But seriously. I'm feeling an absence of meaning at the moment.

I suppose I could be delighted - a back to basics time when one does really appreciate the supposedely little things, like how fabulous it is to be able to wipe your own bum and lie on your side. (Both of which I'm working towards.) And the big things. Modern medicine (and the think of the drive behind it- the urge to make these situations as rare and as uncomplicated as possible, how great is that), compassionate nursing care, which is as old as the hills.

Friends and family visiting, looking out for me.

At least once a day the helicopter flies to or from this place on a mission to save people. Okay, now I'm getting melodramatic but that is pretty brilliant. Sometimes it makes me cringe because I know that means something traumatic has happenned somewhere - and right now I'm feeling particularly sensitised to anything involving nasty bodily trauma - but given it does happen, how great that this is the response.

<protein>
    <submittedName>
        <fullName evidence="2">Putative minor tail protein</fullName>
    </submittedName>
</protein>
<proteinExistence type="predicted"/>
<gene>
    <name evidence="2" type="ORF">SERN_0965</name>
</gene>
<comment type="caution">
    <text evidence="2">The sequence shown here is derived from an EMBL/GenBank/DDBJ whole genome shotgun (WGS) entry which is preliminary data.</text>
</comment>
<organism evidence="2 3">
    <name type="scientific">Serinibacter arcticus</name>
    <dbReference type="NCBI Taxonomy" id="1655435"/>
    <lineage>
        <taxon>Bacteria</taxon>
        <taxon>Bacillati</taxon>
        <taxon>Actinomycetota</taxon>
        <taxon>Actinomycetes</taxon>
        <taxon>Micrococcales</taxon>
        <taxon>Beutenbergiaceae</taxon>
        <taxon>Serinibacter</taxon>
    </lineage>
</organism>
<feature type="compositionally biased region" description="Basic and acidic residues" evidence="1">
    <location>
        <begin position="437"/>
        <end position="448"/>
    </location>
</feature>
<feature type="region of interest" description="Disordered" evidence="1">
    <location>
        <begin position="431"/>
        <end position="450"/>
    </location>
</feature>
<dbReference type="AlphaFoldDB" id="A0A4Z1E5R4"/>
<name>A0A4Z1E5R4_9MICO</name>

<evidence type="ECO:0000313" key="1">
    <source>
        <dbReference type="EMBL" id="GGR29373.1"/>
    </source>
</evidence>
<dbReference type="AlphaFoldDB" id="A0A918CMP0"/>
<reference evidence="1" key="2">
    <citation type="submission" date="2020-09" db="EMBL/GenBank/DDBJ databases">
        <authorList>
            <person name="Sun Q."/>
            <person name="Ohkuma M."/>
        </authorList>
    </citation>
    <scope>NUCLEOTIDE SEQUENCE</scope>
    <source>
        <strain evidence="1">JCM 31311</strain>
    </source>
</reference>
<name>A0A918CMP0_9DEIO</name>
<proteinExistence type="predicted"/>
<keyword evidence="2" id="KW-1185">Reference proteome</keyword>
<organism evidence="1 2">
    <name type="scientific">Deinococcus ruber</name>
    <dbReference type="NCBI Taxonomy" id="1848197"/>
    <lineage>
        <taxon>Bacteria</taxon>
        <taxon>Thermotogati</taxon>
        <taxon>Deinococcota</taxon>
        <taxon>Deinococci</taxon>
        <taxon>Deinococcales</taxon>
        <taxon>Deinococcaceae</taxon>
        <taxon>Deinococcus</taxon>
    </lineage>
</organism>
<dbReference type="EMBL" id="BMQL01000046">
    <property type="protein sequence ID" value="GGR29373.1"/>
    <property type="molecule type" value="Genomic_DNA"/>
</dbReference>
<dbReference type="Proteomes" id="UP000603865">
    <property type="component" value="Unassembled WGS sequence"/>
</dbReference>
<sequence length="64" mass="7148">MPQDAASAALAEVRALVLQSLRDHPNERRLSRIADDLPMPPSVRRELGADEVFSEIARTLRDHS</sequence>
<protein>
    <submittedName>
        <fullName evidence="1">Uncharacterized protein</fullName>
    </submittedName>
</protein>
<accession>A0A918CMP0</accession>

Hey actually, this is pretty awesome. And I haven't even had my oxycontin yet.


It makes you feel small. You are reminded again of the fragility of your situation (and I was aware enough already thanks) and you vascillate between amazement at your good luck in time, place technology and people, and a sense of passivity in the face of those same greater powers. Because you are here because of all the good and the bad that has gone before.


I really must stop purving be more discreet when I'm purving at passing males. Leaning forward to eyeball Anna's sons who are juuuust out of sight but seem to be only a bit younger than me would be really lame. I'd like to though.



splodgenoodles: (Default)

September 2017